Issue 19, May 2010
6. Grapes Reduce Risk Factors for Heart Disease and Diabetes

     Findings presented on April 26 at the Experimental Biology convention in Anaheim, California by the Scientists at the University of Michigan Health System show that grape-enriched diet prevents risk factors for metabolic syndrome. The effect of the study done in rats is considered to be due to phytochemicals -- naturally occurring antioxidants -- that grapes contain.

     The laboratory rats were fed powdered form of grapes together with fat rich diet considered as the usual American diet. All of the rats used were from a research breed that is prone to being overweight. There were many comparisons done between the rats who were fed grape powder and the control set with no grape powder.

     After three months, the rats that received the grape-enriched diet had lower blood pressure, better heart function, and reduced indicators of inflammation in the heart and the blood than rats who received no grape powder. These rats also had lower triglycerides and improved glucose tolerance. The effects were seen even though the grape-fed animals had no change in body weight.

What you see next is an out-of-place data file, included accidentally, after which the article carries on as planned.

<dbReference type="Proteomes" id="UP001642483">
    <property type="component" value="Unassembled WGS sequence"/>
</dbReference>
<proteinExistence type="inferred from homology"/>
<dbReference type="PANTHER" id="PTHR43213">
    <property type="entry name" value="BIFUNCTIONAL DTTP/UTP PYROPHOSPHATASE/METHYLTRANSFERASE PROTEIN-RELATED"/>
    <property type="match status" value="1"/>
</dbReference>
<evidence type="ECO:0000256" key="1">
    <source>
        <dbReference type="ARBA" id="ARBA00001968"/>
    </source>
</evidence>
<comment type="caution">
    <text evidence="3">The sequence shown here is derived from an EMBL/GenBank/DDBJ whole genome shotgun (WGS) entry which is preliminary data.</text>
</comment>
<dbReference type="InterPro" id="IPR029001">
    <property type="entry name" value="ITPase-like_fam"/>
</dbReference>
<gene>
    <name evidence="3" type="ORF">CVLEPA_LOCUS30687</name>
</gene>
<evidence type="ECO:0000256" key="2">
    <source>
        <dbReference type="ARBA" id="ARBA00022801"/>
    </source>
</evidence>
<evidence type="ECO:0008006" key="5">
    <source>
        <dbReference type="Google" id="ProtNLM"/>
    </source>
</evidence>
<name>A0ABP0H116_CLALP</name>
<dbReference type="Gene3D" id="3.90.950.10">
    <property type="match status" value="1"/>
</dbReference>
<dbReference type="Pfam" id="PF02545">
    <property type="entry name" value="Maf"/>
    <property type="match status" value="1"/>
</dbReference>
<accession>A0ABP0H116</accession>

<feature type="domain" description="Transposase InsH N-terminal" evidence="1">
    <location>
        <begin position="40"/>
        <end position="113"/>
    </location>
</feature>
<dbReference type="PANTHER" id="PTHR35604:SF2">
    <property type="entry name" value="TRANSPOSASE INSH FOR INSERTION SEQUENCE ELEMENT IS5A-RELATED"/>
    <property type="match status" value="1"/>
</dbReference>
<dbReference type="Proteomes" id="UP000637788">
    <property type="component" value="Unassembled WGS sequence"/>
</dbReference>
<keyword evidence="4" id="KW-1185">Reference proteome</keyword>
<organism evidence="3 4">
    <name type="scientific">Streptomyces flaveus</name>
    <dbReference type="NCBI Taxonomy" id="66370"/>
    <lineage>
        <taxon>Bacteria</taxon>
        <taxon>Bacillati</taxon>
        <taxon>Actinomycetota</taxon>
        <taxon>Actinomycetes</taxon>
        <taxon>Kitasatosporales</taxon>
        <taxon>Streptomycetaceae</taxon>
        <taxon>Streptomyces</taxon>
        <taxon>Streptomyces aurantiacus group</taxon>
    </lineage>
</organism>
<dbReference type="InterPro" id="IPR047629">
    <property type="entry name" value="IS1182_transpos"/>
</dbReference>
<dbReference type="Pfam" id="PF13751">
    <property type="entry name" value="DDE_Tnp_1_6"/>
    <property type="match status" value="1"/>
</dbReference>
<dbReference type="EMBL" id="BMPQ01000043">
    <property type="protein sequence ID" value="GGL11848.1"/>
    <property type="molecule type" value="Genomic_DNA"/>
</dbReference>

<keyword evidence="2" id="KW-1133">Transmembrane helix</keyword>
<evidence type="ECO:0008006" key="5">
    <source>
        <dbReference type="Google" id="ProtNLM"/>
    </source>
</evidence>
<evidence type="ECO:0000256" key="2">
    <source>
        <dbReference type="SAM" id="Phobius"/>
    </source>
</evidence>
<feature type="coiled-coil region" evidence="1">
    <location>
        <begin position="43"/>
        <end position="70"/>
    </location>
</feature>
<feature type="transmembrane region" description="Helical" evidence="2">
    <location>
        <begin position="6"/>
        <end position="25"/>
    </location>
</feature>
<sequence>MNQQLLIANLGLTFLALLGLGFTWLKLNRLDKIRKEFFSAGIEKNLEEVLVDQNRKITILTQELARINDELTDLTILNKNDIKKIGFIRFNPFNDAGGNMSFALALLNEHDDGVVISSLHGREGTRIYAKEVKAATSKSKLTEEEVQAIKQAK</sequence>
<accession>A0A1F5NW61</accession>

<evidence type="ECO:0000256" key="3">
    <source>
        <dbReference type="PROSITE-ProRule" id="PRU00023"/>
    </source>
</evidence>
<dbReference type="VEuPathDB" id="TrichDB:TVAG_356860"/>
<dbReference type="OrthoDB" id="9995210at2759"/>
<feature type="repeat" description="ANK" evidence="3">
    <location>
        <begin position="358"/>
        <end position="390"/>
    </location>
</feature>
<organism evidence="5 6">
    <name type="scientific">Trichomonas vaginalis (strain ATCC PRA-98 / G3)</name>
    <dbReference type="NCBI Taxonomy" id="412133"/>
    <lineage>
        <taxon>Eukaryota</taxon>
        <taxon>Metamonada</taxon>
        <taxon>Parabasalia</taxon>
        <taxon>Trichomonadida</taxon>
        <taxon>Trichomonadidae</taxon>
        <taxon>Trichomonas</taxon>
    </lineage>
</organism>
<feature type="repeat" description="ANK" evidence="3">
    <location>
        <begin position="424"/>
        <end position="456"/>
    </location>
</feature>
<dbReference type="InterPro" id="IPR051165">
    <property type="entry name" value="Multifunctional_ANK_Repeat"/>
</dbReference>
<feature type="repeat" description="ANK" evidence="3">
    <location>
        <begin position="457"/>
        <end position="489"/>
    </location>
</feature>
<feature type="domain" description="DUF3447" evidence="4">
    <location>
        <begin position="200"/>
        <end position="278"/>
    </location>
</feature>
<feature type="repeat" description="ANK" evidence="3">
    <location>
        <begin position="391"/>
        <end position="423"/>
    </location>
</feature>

"The possible cause of this lessening of metabolic syndrome is that the phytochemicals were active in protecting the heart cells from the damaging effects of metabolic syndrome. In the rats, inflammation of the heart and heart function was maintained far better," says Steven Bolling, M.D., heart surgeon at the U-M Cardiovascular Centre and head of the University of-Michigan Cardioprotection Research Laboratory.

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